Unlike his inaugural address, the president's State of the Union address Tuesday night actually touched on the two issues Americans rank as their top concerns: the economy and government spending. Sadly, his record suggests he's unlikely to get serious about either of them.
First, President Obama insisted his proposals won't add a "single dime to our deficit." Sound familiar? It should. In 2008, then-Sen. Obama said Washington must take "responsibility for every dime that it spends." In 2009, he declared before Congress that he would not sign a health care bill "that adds one dime to our deficits." But according to the Congressional Budget Office, Obamacare's provisions will increase the federal deficit by more than $1 trillion through 2022. In 2011, he promised to find "every single dime of waste and misspent money" in the budget. But under Obama, the national debt has increased more than under any president — $5.86 trillion, or 58.6 trillion dimes.
In past State of the Union addresses, Obama paid lip service to deficit reduction but then did nothing. In 2012, he said, "We need to do more" on the deficit, "and that means making choices." In 2011, he declared the federal government should "sacrifice to live within their means." In 2010, he said the government should emulate families "tightening their belts and making tough decisions." So Americans shouldn't be surprised when he continues this pattern of ignoring his own words. Old habits die hard.
Likewise, we should be suspicious about his State of the Union talk on job creation. The president's advisers heralded the speech as a major "pivot" to the economy. But the president has made countless such "pivots" in the past, promising to focus on the economy and then ultimately putting his energies toward other liberal agenda items. In December 2009, the White House promised a "very hard pivot to jobs" in the new year. But by March 2010, the New York Times' Jeff Zeleny was left asking, "Whatever happened to that shift from health care to the economy?"
Throughout 2010 and 2011, Democrats repeatedly announced plans to "turn back" to the economy, or "pivot to" jobs. ABC's Jake Tapper complained in August of 2011, "It feels like every couple of months I am reporting that the White House is announcing that they are pivoting to a jobs agenda."
The White House never followed through. The president's most-championed policies — Obamacare, regulations, reckless spending, tax increases — did more to destroy jobs than create them. And his record belies his rhetoric. Unemployment stands at 7.9 percent, higher than when he took office.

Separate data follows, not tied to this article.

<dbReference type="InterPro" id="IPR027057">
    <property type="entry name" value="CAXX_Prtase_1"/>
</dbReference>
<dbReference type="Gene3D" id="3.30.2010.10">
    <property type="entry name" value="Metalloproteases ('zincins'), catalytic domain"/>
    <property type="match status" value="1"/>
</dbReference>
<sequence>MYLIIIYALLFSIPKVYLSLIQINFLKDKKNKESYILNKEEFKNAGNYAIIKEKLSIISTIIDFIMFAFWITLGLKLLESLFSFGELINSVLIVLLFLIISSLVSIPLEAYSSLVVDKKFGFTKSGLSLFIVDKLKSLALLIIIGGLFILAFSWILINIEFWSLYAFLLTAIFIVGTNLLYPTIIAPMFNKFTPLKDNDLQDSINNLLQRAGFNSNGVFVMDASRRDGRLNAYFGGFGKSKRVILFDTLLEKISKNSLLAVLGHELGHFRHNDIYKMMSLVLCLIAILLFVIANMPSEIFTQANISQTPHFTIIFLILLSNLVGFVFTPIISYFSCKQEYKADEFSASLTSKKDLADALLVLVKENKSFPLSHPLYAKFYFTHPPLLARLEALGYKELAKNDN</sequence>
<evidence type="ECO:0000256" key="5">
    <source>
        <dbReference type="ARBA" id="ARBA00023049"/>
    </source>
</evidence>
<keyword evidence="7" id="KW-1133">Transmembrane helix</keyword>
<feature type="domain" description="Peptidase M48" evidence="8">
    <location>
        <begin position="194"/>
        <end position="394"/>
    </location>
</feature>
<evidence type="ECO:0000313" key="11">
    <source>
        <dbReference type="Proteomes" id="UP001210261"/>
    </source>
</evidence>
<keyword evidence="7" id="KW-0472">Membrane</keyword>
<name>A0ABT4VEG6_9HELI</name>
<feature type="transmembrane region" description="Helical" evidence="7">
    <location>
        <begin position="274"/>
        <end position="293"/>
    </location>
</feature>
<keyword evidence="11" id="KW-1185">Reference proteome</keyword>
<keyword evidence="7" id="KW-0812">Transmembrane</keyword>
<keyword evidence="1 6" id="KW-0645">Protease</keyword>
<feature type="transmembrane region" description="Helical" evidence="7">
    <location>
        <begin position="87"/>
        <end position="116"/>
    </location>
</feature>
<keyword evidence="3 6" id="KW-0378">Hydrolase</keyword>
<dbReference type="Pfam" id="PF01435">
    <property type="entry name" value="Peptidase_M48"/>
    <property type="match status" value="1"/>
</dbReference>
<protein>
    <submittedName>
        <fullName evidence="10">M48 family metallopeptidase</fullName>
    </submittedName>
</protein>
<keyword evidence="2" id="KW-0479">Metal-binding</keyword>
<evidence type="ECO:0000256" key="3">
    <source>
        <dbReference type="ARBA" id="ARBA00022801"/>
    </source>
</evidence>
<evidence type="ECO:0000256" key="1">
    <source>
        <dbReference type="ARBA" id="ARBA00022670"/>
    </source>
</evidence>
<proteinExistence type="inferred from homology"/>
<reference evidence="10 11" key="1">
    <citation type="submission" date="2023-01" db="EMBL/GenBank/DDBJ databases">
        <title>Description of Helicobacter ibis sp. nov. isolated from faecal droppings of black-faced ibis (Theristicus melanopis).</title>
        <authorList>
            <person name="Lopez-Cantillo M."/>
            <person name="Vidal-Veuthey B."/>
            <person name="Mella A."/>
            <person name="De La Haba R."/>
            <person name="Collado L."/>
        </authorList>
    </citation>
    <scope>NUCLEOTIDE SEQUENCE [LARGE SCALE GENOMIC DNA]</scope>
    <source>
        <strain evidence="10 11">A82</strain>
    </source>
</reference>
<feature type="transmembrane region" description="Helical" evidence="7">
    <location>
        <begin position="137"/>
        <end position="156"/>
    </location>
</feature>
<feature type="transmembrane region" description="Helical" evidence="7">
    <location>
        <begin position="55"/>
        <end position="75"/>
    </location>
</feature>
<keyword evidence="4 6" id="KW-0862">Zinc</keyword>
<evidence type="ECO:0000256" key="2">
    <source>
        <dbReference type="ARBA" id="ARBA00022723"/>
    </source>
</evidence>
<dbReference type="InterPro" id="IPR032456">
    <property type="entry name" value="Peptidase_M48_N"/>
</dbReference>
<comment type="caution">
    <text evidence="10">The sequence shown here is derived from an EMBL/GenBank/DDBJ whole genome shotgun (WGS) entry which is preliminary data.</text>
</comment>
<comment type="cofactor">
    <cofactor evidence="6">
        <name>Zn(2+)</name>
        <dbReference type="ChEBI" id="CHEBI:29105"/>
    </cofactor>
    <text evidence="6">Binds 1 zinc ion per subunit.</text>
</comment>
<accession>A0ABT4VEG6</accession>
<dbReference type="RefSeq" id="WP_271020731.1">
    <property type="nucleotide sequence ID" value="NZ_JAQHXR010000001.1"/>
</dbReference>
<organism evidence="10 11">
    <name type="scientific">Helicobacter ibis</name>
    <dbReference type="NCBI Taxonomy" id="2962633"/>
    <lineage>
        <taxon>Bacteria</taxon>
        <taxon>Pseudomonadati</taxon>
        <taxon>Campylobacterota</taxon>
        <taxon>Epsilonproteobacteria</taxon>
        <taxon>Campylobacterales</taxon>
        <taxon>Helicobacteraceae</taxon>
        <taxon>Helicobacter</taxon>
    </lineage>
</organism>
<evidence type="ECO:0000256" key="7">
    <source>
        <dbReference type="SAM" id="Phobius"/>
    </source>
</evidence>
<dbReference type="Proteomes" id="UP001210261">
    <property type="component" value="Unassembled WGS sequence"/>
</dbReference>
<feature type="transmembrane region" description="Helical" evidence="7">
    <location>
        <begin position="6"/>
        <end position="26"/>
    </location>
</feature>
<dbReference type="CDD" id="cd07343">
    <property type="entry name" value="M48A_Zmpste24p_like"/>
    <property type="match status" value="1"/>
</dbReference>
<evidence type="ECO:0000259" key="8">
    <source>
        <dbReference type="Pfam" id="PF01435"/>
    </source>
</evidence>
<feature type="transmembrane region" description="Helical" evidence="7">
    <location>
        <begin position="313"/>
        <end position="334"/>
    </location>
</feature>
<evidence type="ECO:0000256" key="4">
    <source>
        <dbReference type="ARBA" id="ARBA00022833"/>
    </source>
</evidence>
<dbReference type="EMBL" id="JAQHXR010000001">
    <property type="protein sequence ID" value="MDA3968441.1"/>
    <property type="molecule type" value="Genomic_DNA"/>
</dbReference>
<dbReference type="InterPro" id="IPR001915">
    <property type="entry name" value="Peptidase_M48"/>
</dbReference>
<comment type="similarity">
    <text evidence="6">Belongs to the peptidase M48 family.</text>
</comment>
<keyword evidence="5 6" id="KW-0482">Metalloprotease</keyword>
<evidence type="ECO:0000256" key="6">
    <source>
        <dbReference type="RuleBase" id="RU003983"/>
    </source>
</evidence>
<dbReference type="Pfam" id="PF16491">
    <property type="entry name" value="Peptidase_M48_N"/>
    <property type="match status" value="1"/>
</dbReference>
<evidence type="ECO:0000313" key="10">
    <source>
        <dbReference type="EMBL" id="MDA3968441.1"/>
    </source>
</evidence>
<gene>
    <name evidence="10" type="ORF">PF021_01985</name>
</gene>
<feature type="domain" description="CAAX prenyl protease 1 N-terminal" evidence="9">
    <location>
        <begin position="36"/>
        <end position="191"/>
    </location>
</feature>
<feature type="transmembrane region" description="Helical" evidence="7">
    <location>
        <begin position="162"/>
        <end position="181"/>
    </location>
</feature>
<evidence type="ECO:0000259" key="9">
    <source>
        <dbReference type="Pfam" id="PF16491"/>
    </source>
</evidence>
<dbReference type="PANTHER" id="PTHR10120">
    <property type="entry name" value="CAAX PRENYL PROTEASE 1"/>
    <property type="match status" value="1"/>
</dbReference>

Today businesses large and small are unable to hire new workers due to the uncertainty created by our $16.5 trillion debt and sky-high deficits. The resulting weak economy means less money in the pockets of hardworking Americans, who already are feeling the effects of higher payroll taxes this year.
Yet Democrats still don't believe we have a problem. On Sunday, House Minority Leader Nancy Pelosi bizarrely insisted, "It is almost a false argument to say we have a spending problem." On Tuesday, Rep. Steny Hoyer proclaimed, "The country has a paying-for problem." Similarly, the president told Speaker John Boehner last month, "We don't have a spending problem."
We can't expect Democrats to fix a problem they don't really believe exists, and higher taxes are not the answer. In fact, President Obama already got the tax increases he wanted in the deal to avoid the fiscal cliff, and no amount of reasonable tax increases could stave off the dramatic increase in spending that will happen in the coming decades. The only logical way forward is spending restraint and entitlement reform.
The Republican-led House of Representatives has done its part, passing budgets that get spending under control and tax reforms that would allow Americans to keep more of their hard-earned money and spur economic growth. But the Democrat-controlled Senate has failed to pass a budget in nearly four years, and Obama has missed the deadline to submit his budget this year.
A growing government, which the president favors, stifles economic growth, making it harder to attain the American dream. If government isn't limited, opportunity will be. That's why Republicans want a smarter, more efficient government that lives within its means, freeing the American people to innovate, dream, build and achieve.
The president talks a good game, and he delivered a nice speech Tuesday night. But Americans need and deserve more. We don't want the president to tell us he cares about jobs and spending. We need him to show us. If not, he'll just confirm what we should already know: He's not serious.